Mining delays and downgrades

Resources Corner

Resources and mining companies dominating the headlines this past week include Newcrest Mining downgrading its gold production guidance, BHP Billiton inks a deal to sell its stake in the Chidliak diamonds exploration project in Canada, Woodside requests a one year delay on its deadline for making a final decision on the Browse liquefied natural gas project in Western Australia, OneSteel blames weak residential construction activity for a $150 million writedown and Macmahon Holdings finalises a $330 million contract with Fortescue Metals.

We speak exclusively with American investor and author, Jim Rogers about why he chooses to invest in commodities.

Newcrest downgrades gold guidance
Newcrest Mining Limited (ASX:NCM) has downgraded its 2011-12 gold production guidance. Australia's biggest goldminer is expecting to produce between 2.43 million and 2.55 million ounces of gold this financial year, down from a previous estimate of between 2.775 million and 2.925 million ounces. It's blaming rain in Papua New Guinea and NSW, as well as lower grades that it's mined at its Telfer mine in the Pilbara in Western Australia. Although it's 13 per cent down on the mid-point of the previous guidance, the miner says after adjusting for the recent sales of its Cracow and Mt Rawdon mines, it's only about six per cent below the original minimum guidance level.

BHP sells $8.7M diamond stake
BHP Billiton Limited (ASX:BHP) has inked a deal to sell its 51 per cent stake in the Chidliak diamonds exploration project in Canada for $8.7 million. The sale comes less than one month after the global miner said it would review its diamonds business and evaluate a potential sale. BHP will receive $8.7 million from Chidliak's original owner and BHP's joint venture partner and keep a two per cent royalty on future production from Chidliak. The transaction is expected to be completed by the end of January 2012.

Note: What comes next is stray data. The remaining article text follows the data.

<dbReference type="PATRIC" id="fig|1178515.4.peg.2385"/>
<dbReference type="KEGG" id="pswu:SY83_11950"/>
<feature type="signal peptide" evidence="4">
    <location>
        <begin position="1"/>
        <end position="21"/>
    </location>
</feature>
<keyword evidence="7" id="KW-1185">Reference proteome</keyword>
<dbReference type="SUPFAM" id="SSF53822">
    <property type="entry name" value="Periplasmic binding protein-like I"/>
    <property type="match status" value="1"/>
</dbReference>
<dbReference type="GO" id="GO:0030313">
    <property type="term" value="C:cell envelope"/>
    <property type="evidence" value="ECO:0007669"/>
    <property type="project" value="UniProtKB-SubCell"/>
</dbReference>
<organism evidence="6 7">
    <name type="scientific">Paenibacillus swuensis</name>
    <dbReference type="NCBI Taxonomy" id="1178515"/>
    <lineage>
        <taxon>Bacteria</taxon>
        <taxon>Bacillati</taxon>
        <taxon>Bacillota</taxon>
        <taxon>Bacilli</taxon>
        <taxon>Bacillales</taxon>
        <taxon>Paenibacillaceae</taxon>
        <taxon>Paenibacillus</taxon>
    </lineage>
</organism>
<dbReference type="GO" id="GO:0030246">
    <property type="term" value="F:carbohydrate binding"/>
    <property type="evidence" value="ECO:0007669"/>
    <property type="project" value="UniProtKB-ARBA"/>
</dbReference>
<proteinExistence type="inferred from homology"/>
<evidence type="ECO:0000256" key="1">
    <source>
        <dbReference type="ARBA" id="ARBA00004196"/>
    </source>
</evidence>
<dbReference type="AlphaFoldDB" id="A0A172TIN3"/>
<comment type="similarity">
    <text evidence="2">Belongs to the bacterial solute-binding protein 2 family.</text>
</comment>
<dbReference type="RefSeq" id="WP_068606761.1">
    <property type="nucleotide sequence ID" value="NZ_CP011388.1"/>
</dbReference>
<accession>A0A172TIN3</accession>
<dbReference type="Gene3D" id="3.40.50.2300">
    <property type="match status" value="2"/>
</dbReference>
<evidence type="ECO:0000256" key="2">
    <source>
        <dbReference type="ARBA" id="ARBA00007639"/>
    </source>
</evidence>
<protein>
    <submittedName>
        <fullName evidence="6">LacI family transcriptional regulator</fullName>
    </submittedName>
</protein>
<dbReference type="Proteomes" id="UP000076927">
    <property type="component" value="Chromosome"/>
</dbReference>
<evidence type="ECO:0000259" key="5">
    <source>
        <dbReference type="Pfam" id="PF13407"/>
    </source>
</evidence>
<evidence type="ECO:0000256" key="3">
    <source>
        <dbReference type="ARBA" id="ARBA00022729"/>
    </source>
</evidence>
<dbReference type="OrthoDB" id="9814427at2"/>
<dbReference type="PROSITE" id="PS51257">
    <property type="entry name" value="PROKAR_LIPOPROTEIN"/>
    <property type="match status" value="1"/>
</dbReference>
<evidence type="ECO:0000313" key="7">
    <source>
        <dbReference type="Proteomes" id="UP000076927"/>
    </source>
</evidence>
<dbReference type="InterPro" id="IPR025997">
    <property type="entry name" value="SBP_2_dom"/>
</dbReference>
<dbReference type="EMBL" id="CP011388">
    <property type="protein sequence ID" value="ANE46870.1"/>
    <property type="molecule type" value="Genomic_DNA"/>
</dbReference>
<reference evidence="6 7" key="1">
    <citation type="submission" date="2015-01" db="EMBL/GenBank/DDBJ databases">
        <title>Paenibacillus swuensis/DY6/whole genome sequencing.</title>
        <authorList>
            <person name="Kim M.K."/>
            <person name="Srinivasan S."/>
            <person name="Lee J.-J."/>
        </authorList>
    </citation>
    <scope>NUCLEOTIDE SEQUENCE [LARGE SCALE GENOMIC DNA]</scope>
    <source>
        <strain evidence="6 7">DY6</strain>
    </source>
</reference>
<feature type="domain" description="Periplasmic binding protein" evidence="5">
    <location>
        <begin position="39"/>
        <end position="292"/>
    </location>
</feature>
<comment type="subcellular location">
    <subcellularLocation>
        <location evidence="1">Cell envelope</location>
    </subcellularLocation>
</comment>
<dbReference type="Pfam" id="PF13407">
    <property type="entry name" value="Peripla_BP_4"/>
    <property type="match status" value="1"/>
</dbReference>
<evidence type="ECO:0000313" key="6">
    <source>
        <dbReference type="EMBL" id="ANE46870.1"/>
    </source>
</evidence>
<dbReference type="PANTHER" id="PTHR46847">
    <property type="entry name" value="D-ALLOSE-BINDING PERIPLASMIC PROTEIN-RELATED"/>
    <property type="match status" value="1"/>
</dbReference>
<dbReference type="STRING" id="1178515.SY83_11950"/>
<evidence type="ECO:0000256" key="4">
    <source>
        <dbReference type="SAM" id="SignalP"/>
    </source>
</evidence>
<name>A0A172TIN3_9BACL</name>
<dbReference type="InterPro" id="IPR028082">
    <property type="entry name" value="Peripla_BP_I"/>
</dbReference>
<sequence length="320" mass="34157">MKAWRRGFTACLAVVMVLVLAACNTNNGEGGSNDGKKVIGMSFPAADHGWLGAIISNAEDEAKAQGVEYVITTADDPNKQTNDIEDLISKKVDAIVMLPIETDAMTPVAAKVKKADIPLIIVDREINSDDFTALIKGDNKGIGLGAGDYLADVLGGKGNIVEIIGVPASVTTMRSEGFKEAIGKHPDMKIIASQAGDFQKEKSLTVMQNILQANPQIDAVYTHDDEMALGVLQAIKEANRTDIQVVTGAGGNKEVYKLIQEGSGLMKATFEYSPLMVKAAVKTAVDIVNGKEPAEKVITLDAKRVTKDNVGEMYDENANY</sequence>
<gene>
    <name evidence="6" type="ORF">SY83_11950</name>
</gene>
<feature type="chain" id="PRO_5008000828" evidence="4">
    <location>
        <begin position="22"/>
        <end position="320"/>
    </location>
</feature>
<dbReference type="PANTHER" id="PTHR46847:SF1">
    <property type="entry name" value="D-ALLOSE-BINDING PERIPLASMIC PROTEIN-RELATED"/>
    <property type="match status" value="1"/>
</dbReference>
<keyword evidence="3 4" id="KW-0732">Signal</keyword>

Woodside's one year delay
Woodside Petroleum Limited's (ASX:WPL) has requested a one year delay on the mid-2012 deadline for making a final decision on the Browse liquefied natural gas project in Western Australia. The requested extension on the government imposed deadline comes amid growing speculation that Woodside has lost interest in the project under the guidance of the new CEO Peter Coleman. The project cost has been estimated at about $US30 billion but analysts have told The Australian Financial Review this could increase to more than $40 billion.

OneSteel $150M writedown
OneSteel Limited (ASX:OST) has blamed weak residential construction activity for a $150 million writedown it will make on the value of its LiteSteel Technologies business. Analysts have forecast the steel manufacturer will deliver a full year net profit of about $265 million in fiscal 2012, compared to a $238 million profit achieved in fiscal 2011.

Macmahon finalises Fortescue contract
Macmahon Holdings Limited (ASX:MAH) has finalised a $330 million contract with Fortescue Metals Group Limited (ASX:FMG) and started construction at the iron ore miner's Solomon Rail project. Macmahon says construction on Fortescue's Solomon Rail Spur in the Pilbara region of Western Australia is one of its biggest single construction contracts. Since being announced as the preferred contractor in August, Macmahon has undertaken preliminary works on the construction of the 81 kilometre rail formation. The project is expected to be completed in late 2012.

Commodities
Finance News Network spoke with American investor and author, Jim Rogers about why he chooses to invest in commodities.

“I own commodities, because if the world economy gets better  ... then commodities will do well because of the shortages. The lucky countries will continue to be lucky for a while. I own some currencies ... I'm worried about currency markets. I'm short stocks ... I anticipate problems in stock markets. If the world economy doesn't get better, you're not going to make money in stocks. But then central banks will print more money and when they print money ...  the thing to do is to own real assets,” says Mr Rogers.

The full interview with Jim Rogers can be watched here.